Really, it’s time for the United States to stop taxing citizens who live outside the United States and the profits of corporations that are earned outside the United States. Territorial taxation for both.
Republican victories in Tuesday’s U.S. midterm elections are unlikely to rattle equity markets, but could lead to significant changes in corporate tax policy and mark the beginning of the end for popular tax inversion deals that saw Burger King Worldwide Inc.’s proposed merger with Tim Hortons Inc.
S&P 500 companies earn 40% of their profits abroad, up from 15% in the mid-1990s. As a result, most large U.S. multinationals are exasperated by high U.S. corporate tax rates and more so by the taxes imposed on foreign profits when repatriated.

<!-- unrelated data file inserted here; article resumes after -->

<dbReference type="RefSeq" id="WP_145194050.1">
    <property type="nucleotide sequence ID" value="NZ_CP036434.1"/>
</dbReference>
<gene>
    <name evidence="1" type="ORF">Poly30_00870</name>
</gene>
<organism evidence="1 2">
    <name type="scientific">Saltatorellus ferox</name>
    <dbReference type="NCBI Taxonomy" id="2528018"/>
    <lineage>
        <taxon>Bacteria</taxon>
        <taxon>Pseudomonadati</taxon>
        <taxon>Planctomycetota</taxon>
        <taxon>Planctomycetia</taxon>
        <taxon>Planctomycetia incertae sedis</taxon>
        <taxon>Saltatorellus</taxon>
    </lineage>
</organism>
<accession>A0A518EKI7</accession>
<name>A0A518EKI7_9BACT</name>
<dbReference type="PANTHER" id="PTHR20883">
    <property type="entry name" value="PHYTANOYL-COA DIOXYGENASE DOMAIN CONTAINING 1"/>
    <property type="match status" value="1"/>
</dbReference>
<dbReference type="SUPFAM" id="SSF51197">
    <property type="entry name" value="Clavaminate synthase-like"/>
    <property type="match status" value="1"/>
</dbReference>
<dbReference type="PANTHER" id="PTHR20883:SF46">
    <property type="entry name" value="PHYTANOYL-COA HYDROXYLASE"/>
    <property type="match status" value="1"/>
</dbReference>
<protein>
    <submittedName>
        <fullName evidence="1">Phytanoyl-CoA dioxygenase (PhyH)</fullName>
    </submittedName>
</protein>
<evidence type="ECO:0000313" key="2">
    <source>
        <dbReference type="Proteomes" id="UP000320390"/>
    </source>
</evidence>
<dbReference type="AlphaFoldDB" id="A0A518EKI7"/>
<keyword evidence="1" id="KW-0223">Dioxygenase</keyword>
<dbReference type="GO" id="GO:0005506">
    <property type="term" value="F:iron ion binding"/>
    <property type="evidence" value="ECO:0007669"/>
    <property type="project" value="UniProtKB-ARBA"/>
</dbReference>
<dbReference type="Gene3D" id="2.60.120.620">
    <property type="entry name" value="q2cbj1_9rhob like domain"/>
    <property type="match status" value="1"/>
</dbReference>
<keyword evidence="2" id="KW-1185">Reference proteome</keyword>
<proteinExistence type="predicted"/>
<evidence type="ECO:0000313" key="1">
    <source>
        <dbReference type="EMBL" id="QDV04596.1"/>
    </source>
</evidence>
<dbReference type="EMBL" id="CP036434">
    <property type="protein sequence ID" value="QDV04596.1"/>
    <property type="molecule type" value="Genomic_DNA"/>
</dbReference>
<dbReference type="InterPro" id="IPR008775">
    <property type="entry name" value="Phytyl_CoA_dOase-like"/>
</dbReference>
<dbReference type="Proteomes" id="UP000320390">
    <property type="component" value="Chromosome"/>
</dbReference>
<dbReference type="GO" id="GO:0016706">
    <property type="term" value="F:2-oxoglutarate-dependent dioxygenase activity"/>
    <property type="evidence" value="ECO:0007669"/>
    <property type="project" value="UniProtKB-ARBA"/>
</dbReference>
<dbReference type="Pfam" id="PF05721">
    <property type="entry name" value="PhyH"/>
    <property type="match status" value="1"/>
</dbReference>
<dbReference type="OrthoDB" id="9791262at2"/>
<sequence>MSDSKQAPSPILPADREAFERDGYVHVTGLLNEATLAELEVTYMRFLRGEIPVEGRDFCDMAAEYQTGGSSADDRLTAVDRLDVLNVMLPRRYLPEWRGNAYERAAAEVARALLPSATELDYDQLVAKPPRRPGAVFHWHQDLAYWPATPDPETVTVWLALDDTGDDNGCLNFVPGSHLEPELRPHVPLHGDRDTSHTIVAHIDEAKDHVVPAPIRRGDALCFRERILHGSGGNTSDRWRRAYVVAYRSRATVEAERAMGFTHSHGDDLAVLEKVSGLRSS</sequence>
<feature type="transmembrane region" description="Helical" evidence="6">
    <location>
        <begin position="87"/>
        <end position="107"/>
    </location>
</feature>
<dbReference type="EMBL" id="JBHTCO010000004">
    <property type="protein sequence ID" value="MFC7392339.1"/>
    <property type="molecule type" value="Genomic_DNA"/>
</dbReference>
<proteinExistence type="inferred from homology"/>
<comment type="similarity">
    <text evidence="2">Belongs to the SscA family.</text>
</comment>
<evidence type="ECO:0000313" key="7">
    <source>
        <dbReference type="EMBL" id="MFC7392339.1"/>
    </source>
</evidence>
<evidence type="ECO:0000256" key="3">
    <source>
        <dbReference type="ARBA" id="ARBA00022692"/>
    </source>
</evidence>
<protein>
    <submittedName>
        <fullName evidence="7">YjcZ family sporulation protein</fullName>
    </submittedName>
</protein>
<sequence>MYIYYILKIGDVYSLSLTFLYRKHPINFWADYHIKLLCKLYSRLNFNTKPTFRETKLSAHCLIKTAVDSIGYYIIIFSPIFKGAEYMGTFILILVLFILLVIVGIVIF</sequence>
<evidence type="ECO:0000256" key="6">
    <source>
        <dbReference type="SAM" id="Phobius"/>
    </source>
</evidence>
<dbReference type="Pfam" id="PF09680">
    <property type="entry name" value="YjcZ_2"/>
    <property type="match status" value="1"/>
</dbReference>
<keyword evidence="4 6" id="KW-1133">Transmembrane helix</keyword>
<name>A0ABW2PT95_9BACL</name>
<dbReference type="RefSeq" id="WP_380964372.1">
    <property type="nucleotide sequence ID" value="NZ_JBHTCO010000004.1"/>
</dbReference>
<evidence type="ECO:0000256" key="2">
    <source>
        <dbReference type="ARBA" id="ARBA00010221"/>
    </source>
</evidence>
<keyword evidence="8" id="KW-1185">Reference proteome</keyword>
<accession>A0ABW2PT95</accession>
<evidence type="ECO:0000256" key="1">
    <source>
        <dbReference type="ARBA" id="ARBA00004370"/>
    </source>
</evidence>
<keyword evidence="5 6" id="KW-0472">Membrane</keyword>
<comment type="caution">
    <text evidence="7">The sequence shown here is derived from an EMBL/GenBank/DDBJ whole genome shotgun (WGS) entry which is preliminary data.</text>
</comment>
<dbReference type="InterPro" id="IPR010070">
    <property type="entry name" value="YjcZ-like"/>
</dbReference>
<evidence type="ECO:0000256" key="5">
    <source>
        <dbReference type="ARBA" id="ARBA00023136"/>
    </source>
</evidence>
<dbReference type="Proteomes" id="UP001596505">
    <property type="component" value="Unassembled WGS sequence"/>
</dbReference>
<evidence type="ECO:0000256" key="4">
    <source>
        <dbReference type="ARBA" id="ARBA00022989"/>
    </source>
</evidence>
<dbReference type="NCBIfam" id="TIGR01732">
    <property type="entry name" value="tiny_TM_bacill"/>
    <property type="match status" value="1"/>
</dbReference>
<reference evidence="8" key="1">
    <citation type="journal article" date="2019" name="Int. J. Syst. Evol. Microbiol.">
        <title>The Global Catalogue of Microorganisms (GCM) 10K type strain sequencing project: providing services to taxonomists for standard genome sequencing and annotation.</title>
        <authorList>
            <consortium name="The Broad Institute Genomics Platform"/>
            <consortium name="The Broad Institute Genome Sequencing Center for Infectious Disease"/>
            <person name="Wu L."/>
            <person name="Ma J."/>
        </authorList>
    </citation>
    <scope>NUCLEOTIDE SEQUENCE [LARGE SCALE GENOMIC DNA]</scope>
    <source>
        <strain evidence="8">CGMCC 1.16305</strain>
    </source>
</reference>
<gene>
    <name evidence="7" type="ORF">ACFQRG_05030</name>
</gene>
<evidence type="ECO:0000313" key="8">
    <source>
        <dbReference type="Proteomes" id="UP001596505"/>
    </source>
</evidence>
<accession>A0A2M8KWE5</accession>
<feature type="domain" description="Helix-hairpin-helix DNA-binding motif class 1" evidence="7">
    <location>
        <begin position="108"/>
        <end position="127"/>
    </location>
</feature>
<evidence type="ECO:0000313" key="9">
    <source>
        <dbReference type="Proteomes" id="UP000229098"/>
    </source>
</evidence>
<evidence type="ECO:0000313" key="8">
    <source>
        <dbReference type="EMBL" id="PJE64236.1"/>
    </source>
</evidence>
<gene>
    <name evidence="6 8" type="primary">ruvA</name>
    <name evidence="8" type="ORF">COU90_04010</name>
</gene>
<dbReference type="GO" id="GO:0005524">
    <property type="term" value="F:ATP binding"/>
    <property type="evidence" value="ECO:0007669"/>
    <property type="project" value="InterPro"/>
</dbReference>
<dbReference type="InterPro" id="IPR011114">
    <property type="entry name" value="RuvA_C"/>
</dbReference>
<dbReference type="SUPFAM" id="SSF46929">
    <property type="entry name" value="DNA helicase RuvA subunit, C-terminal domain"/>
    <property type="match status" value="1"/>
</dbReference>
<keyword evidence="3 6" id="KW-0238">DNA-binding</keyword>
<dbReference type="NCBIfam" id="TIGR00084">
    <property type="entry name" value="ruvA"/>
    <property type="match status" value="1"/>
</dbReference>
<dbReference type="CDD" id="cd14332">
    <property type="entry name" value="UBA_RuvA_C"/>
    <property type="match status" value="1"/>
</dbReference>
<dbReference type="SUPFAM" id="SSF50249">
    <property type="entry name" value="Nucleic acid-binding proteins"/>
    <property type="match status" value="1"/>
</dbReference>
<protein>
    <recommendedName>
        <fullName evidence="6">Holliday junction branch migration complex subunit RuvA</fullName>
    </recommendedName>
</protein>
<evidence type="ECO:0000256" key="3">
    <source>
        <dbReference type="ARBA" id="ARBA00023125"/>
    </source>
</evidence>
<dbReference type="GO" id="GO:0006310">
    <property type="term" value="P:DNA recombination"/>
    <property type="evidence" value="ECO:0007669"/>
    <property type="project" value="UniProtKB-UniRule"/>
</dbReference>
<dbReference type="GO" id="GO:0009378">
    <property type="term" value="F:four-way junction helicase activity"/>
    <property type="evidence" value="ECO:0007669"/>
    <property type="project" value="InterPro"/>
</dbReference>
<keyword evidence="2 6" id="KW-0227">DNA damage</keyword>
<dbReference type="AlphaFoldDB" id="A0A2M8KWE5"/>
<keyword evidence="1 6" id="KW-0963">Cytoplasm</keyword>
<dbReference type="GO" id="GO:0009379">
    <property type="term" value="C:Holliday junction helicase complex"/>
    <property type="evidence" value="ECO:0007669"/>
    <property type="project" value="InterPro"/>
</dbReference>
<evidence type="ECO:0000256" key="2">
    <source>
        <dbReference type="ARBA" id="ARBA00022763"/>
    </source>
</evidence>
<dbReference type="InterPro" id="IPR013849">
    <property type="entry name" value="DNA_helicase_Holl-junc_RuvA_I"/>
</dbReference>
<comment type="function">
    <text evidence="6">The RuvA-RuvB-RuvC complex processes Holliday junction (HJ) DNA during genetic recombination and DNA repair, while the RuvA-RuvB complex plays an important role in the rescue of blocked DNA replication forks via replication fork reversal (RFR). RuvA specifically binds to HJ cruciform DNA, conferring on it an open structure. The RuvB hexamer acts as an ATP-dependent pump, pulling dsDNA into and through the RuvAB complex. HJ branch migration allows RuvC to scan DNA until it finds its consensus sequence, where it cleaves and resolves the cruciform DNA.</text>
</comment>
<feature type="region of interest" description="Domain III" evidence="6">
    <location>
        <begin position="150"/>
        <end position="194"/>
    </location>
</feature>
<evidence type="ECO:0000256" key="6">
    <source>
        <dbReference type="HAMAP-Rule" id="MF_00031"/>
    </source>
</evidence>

“U.S. companies cannot compete effectively abroad if they must pay taxes that companies headquartered elsewhere don’t,” said David Bianco, chief U.S. equity strategist at Deutsche Bank. “The slew of inversions, which Treasury recently rushed to impede, is evident that U.S. politicians don’t understand global business.”
A Republican-led Congress could pass legislation that establishes a timetable for transitioning the U.S. to a…
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